Labour leader Sir Keir Starmer has said he will look at the possibility of readmitting people to the party, who campaigned for other parties after leaving because of antisemitism.
In a packed keynote session at the JLM conference on Sunday, more than 630 people heard Sir Keir tell an audience member, in response to a question, that “the usual rule is a five-year exclusion.But I think we need to look again at that, in terms of people who felt driven out of Labour because of antisemitism. We need to find a way of making [readmission] happen, because every rule must have an exception for exceptional circumstances”.
In an at times emotional conversation with the former Labour MP Ruth Smeeth, Sir Keir said he was aware that “the last few weeks have been really painful and hurtful for the very people that we owe so much to. I absolutely feel that and I am deeply frustrated that we are in this place”.
He said he had it made it clear in his acceptance speech when he was elected as leader in April that he was determined to do everything he could to root out antisemitism. “I felt that in the last six or seven months that we had slowly taken steps in that direction. We had put better processes in place, and I wanted the publication of the Equality and Human Rights (EHRC) report to be the defining moment, where we could move on to the ‘mend’ part of the exercise”.
He declared: “I can’t tell you how disappointed I was with Jeremy Corbyn’s response, because what he said, coming from the former leader of the Labour Party, was just about as bad as you can get. Everything that has followed in the last few weeks [Sir Keir was referring to people receiving abuse at Constituency Labour Party meetings, or being forced to leave the meetings because of antisemitism] follows from those words”.
He said that the Corbyn comments had “exacerbated the pain and the hurt. We are in a position that I did not want to be in. I still think we can mend things… we are very conscious of the atmosphere at some CLP meetings, and we are determined to deal with that. But we have to get on with the action plan, and the events of the last few weeks only underline the case for an independent process to deal with the issue”.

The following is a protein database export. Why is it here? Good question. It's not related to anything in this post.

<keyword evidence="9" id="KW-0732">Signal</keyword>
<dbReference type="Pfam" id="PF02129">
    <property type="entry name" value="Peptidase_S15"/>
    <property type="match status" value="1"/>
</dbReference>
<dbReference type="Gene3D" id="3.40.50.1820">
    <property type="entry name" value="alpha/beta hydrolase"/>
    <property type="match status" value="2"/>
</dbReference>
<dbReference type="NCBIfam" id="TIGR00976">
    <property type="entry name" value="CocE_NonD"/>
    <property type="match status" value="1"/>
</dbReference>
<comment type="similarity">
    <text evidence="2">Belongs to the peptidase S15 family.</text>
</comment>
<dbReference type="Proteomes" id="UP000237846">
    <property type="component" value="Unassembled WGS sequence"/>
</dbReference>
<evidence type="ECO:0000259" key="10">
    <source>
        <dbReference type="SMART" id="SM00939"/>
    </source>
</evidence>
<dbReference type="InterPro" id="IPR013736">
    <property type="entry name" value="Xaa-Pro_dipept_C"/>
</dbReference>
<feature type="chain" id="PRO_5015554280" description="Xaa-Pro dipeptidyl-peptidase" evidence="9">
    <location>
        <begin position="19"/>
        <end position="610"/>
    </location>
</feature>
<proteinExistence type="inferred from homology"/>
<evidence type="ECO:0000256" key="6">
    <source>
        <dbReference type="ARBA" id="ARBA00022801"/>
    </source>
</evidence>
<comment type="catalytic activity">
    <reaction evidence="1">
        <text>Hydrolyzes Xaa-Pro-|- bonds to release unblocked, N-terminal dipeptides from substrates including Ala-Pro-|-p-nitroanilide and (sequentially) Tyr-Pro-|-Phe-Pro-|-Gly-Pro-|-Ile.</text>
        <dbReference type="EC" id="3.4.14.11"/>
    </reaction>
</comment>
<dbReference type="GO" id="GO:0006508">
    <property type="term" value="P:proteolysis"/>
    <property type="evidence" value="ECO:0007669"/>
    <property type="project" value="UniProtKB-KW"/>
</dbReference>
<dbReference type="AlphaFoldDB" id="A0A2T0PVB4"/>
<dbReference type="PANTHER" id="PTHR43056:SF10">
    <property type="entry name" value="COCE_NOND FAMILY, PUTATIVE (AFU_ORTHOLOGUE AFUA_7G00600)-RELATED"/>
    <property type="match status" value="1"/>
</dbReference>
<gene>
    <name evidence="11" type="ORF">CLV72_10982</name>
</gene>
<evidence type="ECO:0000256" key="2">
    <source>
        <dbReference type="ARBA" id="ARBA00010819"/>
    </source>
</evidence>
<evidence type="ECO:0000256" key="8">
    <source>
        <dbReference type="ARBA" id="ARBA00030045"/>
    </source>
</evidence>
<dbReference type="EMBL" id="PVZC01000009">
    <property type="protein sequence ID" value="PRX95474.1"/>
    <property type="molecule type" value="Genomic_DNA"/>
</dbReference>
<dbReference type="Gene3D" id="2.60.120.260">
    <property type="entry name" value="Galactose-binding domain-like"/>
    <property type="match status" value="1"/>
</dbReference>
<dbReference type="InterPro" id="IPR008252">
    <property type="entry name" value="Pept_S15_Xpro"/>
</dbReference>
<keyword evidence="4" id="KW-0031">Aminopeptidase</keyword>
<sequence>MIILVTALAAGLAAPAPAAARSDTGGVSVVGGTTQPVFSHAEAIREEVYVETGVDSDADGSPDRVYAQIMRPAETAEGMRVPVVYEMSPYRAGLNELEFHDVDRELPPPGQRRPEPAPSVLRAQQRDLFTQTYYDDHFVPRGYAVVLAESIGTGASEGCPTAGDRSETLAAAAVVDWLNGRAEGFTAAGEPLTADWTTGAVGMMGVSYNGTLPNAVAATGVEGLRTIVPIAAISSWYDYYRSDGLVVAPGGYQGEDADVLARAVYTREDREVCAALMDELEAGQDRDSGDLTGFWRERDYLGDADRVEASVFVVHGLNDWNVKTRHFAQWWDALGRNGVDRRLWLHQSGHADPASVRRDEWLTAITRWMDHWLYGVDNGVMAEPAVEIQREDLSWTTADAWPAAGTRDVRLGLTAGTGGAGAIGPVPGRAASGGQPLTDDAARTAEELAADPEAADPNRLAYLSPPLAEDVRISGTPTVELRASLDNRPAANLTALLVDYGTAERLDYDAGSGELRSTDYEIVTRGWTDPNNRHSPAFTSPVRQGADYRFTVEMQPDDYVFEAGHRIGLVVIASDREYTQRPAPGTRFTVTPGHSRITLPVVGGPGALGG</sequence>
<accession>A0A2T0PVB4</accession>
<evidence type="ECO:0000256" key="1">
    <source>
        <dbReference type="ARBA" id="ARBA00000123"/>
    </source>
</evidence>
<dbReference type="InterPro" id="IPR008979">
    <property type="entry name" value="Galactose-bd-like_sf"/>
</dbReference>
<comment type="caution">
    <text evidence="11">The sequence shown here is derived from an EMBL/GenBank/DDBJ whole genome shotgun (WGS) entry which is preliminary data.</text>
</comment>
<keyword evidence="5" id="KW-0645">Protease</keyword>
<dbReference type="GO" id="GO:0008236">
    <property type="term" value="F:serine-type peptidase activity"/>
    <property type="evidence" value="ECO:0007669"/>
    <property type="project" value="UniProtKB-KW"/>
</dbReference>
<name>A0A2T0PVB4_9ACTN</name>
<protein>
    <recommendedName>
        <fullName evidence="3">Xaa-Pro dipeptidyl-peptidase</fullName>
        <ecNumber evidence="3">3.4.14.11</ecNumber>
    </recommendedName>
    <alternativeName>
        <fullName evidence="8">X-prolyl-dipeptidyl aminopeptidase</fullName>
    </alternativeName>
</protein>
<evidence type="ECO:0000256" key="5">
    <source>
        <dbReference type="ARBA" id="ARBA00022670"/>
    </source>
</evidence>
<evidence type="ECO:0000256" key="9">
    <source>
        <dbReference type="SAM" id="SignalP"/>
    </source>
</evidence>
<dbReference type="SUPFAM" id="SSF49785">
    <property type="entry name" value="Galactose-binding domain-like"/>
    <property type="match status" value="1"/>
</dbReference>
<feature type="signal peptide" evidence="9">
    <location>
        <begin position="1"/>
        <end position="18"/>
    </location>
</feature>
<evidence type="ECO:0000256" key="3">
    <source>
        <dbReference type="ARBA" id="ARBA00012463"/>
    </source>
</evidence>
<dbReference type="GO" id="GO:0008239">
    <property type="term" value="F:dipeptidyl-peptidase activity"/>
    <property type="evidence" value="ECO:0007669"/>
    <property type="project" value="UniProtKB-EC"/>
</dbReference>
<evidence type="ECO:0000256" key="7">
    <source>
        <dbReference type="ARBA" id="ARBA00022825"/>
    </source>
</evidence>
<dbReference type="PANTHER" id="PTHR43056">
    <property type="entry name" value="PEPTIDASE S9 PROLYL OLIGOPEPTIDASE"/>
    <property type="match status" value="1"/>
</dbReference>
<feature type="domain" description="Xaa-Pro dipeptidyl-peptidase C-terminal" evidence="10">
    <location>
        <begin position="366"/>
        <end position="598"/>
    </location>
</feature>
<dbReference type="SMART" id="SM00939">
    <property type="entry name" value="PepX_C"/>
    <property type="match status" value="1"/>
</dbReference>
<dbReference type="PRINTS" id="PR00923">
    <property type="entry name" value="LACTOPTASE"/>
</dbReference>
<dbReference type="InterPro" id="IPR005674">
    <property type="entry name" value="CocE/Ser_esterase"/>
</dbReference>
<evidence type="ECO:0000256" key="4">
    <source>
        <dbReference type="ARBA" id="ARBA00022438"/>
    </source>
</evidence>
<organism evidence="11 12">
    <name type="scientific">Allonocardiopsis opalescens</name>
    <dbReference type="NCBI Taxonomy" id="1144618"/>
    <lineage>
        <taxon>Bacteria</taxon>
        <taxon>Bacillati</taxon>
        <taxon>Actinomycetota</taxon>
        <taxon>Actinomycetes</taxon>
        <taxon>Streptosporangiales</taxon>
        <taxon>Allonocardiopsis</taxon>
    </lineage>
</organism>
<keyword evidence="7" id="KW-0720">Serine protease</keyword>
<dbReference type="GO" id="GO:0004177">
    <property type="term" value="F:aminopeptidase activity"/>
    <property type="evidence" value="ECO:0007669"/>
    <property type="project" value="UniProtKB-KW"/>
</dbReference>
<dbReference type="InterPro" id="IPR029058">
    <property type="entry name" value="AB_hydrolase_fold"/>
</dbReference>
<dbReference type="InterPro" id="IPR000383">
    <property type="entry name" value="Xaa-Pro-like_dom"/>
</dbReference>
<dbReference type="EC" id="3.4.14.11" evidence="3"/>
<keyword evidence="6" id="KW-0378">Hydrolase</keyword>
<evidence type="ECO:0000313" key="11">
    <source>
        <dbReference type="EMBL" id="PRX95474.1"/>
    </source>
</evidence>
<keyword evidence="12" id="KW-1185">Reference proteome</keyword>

But Sir Keir warned that even dealing with the process would not be enough: “We have to change the culture of the Labour Party. For me, success will only be when everyone in our Jewish community feel safe in our Labour Party, and when those who have left feel safe to return, if that’s what they want to do. I’m determined we are going to get there, and I will not be deflected”.
Ruth Smeeth, however, pointed to a recent CLP meeting in Nottingham East “in which a Jewish member had to leave because of the abuse they faced… and had to call the police this morning because of the ongoing abuse they received for daring to be abused in the first place. What message do we sent to them, and how do we say that this is not a Labour Party we recognise?”
The Labour leader responded sharply: “We are not going to tolerate this. And that has to come from the top of the party. I have to be the message carrier for that, Angela Rayner does. We are not going to tolerate this behaviour in our party. It has to come from me. Words are one thing, action is another: I didn’t want to be in this position in the last few weeks, and we are only in this position because of Jeremy Corbyn’s response to the Commission”.
He argued that dealing with antisemitism was “not about whether this makes us more electorally attractive. It’s about the core values and principles of our party. We’ve got this very wrong in recent years, and I’m determined to turn this around”. The issue was about “the soul of the Labour Party… I don’t want us still to be talking about Labour antisemitism in the weeks and months to come”.
Looking forward to the 2024 general election, and acknowledging that Labour had suffered four election defeats in a row, the latest being its worst results since 1935, Sir Keir said: “The task is huge. What we have achieved in the last few months, is a change of mindset in the party, from a position of ‘it’s not possible’ [to win the next election] to people beginning to think ‘it might be difficult but it’s still possible’”.
Sir Keir warned: “The next four years of history will be written by us”, asking his audience: “Be part of the team to change the future”.
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